We advert to this attitude of the Westininster Review, and the manifest purposes of the party whose organ it is, merely as a fact to be considered in connection with what we have to say of the other three more moderate periodicals.

In these, and in almost all that issues from the British press, we find the prevailing idea, that the present distempered condition of Europe is nothing but a new phase of the strife of orders, which has been going on since the days of the Jacquerie and Wat Tyler. In one sense this may be true. It is a contest between classes, and the coincidence,

in point of time, between movements of this sort in different countries, not only in this instance but in all that have preceded it, shows that the particular proximate causes which operate in nations quite disconnected, are themselves but the effects of some remote general cause, of universal operation. We think that on former occasions this has been detected. We shall presently say what we suppose it to be in this instance. That it is essentially different from any that has heretofore existed we cannot doubt. If we are right in this, then it may well be questioned whether the same treatment of the disorder of the time, which has heretofore proved successful, is at all suited to the actual condition of the patient at this day.

We have at times thought, and, at the risk of being pronounced fanciful, we will venture to say so, that there is a strange and awful resemblance between this moral “pestilence that walketh in darkness," and, in twenty-four hours, accomplishes the dissolution of States, and that frightful disease which seems divinely sent to travel around the globe, admonishing all men every where, that “in the midst of life we are in death." Has the omen a double meaning ? Is it intended not only to remind man that he himself is but a flower that is cut down in a moment, but that the forest oak, under whose shade he grew, shall also perish, and that, of all the works of his hand none shall remain ? The meaning of the oracle is with him who spoke it, till the event. shall interpret it. But this we know—that all attempts to treat the cholera according to any fancied analogies to known diseases have proved worse than vain, so that the first thing to the purpose that science could teach, was the danger of any reliance on such analogies, or on any thing presuming to call itself experience.

To come at once to the point, we will say that the principle which influenced in all revolutionary movements, from Runnimede to the first agitation of the question of parliamentary reform, was exactly the reverse of that which is now stirring up society from its foundations. The corpus litis is the same, and the parties are the same, but they have changed sides. First and last, property is the real object of controversy in strife between the orders of society. For liberty, in abstracto, nations have never battled, nor do they now, nor will they ever. “High minds, of native pride and force," unbroken by habits of obedience formed in infancy, and kept up by protracted pupilage, have been often found ready 10 peril every thing for the bare name of liberty. But of such the mass of no people, enured to servitude, is ever composed. By these liberty is valued at its mar. ket price, and will never be preferred before a servitude which does not intersere with ease, security or enjoyment. Still less will it be sought, not only at ihe expense of these, but at the hazard of life itself. The Hampdens and Pyms of England knew that they never could engage the multitude in the cause of liberty, for which they themselves were willing 10 peril every thing, but by identifying it with property. The man who exclaimed “Give me liberty, or give me death," valued liberty at what it was worth to him, and no man knew better how to appreciate it by that standard, and accordingly none prized it more highly. Indeed, no one who understands the true character of the revolution which his breath blew into a flame will say that it forms any exception to the general proposition, that all revolutions growing out of the strises of orders or classes take their rise in property.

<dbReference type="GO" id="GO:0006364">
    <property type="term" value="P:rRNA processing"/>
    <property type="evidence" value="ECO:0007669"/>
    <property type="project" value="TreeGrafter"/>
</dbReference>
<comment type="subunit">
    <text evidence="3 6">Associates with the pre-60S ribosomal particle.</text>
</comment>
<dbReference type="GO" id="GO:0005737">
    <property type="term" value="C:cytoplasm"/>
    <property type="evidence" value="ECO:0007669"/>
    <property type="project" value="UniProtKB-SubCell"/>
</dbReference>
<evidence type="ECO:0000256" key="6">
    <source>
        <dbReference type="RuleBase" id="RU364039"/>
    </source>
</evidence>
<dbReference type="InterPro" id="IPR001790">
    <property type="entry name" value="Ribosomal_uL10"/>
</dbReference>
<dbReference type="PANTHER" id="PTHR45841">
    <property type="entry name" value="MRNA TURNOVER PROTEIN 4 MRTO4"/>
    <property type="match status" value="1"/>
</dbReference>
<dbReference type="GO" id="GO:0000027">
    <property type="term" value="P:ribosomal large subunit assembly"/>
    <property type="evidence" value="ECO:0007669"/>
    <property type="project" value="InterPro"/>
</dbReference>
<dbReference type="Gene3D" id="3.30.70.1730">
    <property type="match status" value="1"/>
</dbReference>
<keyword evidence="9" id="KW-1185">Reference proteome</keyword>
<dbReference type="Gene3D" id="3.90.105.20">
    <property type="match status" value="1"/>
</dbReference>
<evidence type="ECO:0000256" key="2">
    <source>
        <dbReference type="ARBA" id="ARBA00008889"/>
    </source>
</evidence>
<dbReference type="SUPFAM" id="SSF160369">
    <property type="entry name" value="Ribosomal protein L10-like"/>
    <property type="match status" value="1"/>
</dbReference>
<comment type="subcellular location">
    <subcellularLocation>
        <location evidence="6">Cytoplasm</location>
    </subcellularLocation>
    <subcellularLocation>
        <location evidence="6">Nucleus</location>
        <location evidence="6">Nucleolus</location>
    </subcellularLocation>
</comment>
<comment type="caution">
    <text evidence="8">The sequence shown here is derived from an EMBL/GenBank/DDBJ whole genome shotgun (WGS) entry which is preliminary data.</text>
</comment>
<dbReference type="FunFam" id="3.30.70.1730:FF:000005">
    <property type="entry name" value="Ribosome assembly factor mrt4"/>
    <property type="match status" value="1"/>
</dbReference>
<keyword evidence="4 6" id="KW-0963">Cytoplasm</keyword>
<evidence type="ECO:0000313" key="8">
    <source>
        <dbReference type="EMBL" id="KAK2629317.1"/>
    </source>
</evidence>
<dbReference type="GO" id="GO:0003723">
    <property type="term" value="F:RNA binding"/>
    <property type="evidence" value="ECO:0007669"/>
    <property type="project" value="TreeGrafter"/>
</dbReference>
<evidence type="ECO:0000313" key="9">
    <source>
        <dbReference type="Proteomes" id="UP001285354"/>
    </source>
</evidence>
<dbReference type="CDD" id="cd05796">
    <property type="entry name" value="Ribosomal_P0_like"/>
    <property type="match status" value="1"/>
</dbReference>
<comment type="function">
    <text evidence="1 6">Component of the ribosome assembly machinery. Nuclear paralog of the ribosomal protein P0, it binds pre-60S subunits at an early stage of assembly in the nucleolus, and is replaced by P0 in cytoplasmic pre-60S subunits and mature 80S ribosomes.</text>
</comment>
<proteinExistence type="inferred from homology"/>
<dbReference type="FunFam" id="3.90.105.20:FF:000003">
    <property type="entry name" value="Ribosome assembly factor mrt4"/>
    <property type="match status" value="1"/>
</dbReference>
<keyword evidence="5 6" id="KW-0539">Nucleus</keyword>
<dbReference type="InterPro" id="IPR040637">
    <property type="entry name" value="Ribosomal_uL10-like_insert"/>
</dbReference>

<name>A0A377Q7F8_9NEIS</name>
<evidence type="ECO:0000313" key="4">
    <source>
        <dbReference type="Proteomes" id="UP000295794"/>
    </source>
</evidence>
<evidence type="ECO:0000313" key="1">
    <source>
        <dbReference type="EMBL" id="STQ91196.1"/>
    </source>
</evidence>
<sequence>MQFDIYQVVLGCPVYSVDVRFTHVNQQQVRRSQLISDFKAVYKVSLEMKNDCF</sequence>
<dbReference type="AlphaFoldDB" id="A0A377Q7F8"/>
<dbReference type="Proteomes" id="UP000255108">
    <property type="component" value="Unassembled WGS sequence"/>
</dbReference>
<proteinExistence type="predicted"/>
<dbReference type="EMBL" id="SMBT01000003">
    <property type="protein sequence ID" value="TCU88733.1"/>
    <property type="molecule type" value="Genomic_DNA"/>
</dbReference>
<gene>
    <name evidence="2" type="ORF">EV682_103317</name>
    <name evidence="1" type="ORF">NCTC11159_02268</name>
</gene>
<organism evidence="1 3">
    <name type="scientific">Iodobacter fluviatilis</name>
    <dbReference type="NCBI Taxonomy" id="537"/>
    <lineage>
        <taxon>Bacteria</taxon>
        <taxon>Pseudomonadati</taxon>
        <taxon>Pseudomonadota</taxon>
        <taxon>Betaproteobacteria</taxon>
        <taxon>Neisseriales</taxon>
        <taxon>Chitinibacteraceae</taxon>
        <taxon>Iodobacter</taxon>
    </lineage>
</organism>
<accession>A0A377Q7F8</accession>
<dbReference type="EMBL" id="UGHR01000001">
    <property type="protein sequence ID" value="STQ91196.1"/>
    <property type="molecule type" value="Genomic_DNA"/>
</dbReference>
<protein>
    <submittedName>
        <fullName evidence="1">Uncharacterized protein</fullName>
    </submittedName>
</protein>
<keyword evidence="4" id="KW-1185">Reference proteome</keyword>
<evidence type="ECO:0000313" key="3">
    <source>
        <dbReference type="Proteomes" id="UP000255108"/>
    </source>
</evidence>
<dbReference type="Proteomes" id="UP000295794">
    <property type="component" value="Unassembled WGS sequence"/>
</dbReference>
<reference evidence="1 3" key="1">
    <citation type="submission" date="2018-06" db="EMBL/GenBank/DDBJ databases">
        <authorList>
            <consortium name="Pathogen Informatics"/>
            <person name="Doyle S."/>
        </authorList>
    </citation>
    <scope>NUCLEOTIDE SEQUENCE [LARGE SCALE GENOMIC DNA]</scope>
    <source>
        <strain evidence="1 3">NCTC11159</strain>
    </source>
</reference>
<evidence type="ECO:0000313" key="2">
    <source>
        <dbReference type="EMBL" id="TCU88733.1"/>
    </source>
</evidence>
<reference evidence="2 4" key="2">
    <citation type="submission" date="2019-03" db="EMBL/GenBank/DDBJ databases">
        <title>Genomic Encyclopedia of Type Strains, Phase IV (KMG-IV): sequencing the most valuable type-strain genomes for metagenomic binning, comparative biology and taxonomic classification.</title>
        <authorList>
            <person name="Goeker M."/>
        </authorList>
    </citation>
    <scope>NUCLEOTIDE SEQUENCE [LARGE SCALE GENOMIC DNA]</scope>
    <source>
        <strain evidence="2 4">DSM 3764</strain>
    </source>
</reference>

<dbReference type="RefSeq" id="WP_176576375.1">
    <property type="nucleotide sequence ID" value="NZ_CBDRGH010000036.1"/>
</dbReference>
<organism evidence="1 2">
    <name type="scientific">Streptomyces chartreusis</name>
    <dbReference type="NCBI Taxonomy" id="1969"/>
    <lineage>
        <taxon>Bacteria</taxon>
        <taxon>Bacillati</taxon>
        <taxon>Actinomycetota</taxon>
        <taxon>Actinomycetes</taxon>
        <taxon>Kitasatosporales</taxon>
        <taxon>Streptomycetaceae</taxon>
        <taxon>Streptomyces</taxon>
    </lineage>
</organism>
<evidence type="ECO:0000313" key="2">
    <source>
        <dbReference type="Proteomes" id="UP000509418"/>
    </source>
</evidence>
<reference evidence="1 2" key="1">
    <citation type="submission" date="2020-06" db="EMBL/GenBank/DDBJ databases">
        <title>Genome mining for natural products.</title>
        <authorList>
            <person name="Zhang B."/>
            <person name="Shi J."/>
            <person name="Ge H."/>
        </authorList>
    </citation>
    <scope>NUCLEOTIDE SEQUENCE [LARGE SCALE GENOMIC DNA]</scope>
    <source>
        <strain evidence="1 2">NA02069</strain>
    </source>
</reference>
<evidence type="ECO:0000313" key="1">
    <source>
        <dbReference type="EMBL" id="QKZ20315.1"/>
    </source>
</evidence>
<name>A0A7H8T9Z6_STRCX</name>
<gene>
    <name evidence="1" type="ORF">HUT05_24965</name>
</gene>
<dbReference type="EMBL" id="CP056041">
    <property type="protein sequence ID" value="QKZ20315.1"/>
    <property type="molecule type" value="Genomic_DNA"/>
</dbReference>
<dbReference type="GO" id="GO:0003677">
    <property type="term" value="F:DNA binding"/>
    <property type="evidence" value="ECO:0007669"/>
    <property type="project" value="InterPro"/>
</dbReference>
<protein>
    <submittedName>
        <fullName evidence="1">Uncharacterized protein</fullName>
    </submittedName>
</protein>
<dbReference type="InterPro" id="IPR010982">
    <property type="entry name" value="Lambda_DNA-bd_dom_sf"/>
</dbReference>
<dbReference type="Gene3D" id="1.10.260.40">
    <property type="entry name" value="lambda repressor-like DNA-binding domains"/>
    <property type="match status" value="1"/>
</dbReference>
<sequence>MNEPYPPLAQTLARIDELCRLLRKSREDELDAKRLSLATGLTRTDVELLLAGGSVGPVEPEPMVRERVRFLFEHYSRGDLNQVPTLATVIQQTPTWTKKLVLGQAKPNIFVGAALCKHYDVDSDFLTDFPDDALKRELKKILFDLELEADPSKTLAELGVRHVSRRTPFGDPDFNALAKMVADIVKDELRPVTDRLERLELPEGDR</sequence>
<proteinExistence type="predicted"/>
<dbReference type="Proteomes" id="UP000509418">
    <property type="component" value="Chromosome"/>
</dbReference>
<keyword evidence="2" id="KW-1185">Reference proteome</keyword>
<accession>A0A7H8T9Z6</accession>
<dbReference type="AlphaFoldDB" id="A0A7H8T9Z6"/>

Property, then, of old, as now, was at the bottom of all the revolutionary movements of England. But, as we have said, the parties have changed sides. Such movements were formerly set on foot to vindicate the rights of property, but now to assail thein. All the controversies of old, according to the high authority of Edmund Burke, turned on the point of taxation. In other words, they turned on the great fundamental maxiin of English constitutional law, (a maxim which is of itself a constitution, and without which there is none,) that every man's property is absolutely his own, and can never be rightfully taken from him without his consent." From this proposition communism proposes to eliminate the word property, of which it will not admit that any right can be predicated. If this be done, the "rights of man” will be reduced to zero, unless some other word be put in its place. Now, the communist is a republican, and, of course, he claims for all men rights of some sort, which

• It can hardly be necessary to say that, in the sense in which we here use the word, nothing is a revolution which leaves the form of government unchanged. A change of rulers is no such revolution. So, too, the insurrectionary movements of a local mob like Jack Cade's, is without the scope of our observations, Cade was, perhaps, a genuine socialist, communist and fraternizer, but the march of mind in his day, unfortunately, had not extended far enongh, and the number of the enlightened was quite too small to accomplish the great reform.